Twitch would be nothing without its broadcasters and viewers, and the livestreaming service is fiercely protective of both. So much so that to prevent its first-ever TwitchCon conference from transforming into a promotional event for exhibitors, rather than a meet-up for its community, the company was willing to turn down exhibitor support. The goal, as Matt DiPietro, Twitch's VP of marketing, explained it, was to keep the show laser focused on community so it doesn't turn into something like Penny Arcade Expo (PAX) and the Game Developers Conference (GDC) have: huge but at the expense of their initial focus. "What TwitchCon has to be about is the broadcasters and their fans," he said in an interview from the show. "Everything we do, we think about the broadcasters first because that's what brings the fans and creates the content."
Freeview Play, the new service that marries live and catch-up TV in the same programming guide, launched earlier this month. Not that many people have been able to give it a whirl, since it's only been accessible on Panasonic's 2015 range of Viera TVs via a software update. You'll see plenty of new goggleboxes supporting Freeview Play as standard in the near future, but today Humax has released the first set-top box that adds Play functionality to whatever currently takes pride of place in your living room. The WiFi-enabled Humax FVP-4000T boasts a compact design and "leather-look top," available in "mocha" or "cappuccino" colour schemes and two storage configurations. The 500GB version, which should afford enough space for around 300 hours of recorded TV, is priced at £200, while the 1TB model is only a little more expensive at £230. You'll find them on sale now through Humax's online store, as well as at retailers including Argos, Tesco, Maplin, Currys/PC World and John Lewis.Slideshow-326682
Much like the original Chromecast streaming stick, Google's new Chromecast video and audio gadgets aren't things you'd want to try and repair if anything goes wrong. "Ultimately any device like those in the Chromecast family will be the same story—a board in a box," iFixit declared in its teardown. Then again, at just $35, you're probably better off just replacing your Chromecast when it conks out. There are some intriguing reveals in iFixit's teardown though: Google went a bit thermal paste crazy this time around, which should help the new Chromecast avoid overheating as much as its predecessor. It also looks like the HDMI cable in the video Chromecast is plenty tough, while also being internally detachable. If it does get damaged, there's a chance you'll be able to swap it out for a new part. Beyond that, both the audio and video Chromecast models look pretty similar internally.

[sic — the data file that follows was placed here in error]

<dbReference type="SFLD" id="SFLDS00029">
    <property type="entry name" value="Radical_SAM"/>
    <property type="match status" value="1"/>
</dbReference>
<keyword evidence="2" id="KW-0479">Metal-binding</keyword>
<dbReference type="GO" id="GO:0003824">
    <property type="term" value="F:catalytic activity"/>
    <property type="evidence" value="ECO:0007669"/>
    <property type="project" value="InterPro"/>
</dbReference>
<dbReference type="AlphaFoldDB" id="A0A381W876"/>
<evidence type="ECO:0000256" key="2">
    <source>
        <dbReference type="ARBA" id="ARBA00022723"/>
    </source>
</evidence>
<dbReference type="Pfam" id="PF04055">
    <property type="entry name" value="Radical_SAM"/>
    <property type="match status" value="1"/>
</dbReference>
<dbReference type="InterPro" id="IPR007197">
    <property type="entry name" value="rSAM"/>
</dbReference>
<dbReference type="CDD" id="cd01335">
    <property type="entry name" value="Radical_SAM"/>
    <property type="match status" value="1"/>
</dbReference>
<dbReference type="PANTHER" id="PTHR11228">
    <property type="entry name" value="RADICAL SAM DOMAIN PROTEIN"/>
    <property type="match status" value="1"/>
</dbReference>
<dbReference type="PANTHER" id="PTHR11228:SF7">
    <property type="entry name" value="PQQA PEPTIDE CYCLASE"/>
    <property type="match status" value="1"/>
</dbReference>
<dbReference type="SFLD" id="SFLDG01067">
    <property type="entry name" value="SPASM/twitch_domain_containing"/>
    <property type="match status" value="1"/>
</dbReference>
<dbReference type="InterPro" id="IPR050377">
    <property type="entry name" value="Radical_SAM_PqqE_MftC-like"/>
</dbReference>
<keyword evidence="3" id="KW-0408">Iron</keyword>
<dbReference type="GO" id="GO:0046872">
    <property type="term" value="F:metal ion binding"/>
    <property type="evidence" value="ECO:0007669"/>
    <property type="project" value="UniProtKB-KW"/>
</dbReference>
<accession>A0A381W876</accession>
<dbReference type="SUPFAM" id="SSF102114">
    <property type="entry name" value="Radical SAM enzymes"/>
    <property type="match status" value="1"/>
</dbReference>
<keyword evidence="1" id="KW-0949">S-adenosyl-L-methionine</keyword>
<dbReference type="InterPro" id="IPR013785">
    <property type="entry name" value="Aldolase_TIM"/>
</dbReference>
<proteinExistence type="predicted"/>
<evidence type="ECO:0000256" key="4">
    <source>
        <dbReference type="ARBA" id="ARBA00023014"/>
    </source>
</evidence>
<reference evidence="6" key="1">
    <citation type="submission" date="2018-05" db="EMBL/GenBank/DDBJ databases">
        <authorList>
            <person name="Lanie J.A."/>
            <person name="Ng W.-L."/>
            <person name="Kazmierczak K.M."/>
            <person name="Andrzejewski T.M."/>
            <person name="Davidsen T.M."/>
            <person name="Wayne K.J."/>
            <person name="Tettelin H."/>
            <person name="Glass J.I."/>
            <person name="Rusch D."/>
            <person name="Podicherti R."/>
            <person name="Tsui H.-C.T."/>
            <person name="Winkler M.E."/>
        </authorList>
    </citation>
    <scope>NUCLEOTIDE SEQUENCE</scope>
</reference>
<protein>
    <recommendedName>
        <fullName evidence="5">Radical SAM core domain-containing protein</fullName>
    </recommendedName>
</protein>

Pay TV subscriptions for 338 operators across 89 countries will increase by 200 million from a collective 704 million in 2014 to 904 million by 2020, according to a new report from Digital TV Research. Read the story »
Berlin-based EarthTV has launched its new robotic production system. Read the story »
Rightster, the global multi-platform network for digital video, has launched VideoSpring, a fully searchable video licensing portal. Read the story »
Netgem’s #TelcoTV platform has added SPI’s FilmBox Live app to its OTT content. Read the story »
The first set-top box designed to be used with the new Freeview Play service has been released at retail, a week earlier than anticipated. Read the story »
Canal+ Group and Disney Media Distribution France have renewed their content supply deal. Read the story »
Serbia’s Privatisation Agency has signed a contract with the marketing agency Maksim medija for the latter’s acquisition of the Belgrade-based broadcaster Studio B. Read the story »
Samsung has given us a glimpse of the earnings report it's releasing in late October, and it shows an operating profit worth 7.3 trillion won or $6.25 billion for July to September 2015. That's a 79.8 increase from the same period last year, according to Reuters, and the company's biggest since the beginning of 2014. Bloomberg's analyst say the mobile division's profit "probably rose 24 percent to 2.2 trillion won ($1.9 billion), the first year-on-year rise in seven quarters." While the S6's shipments have reportedly dropped, a big price cut on Samsung's flagship and the release of lower-end, mostly below-$200 phones for developing nations made the increase possible.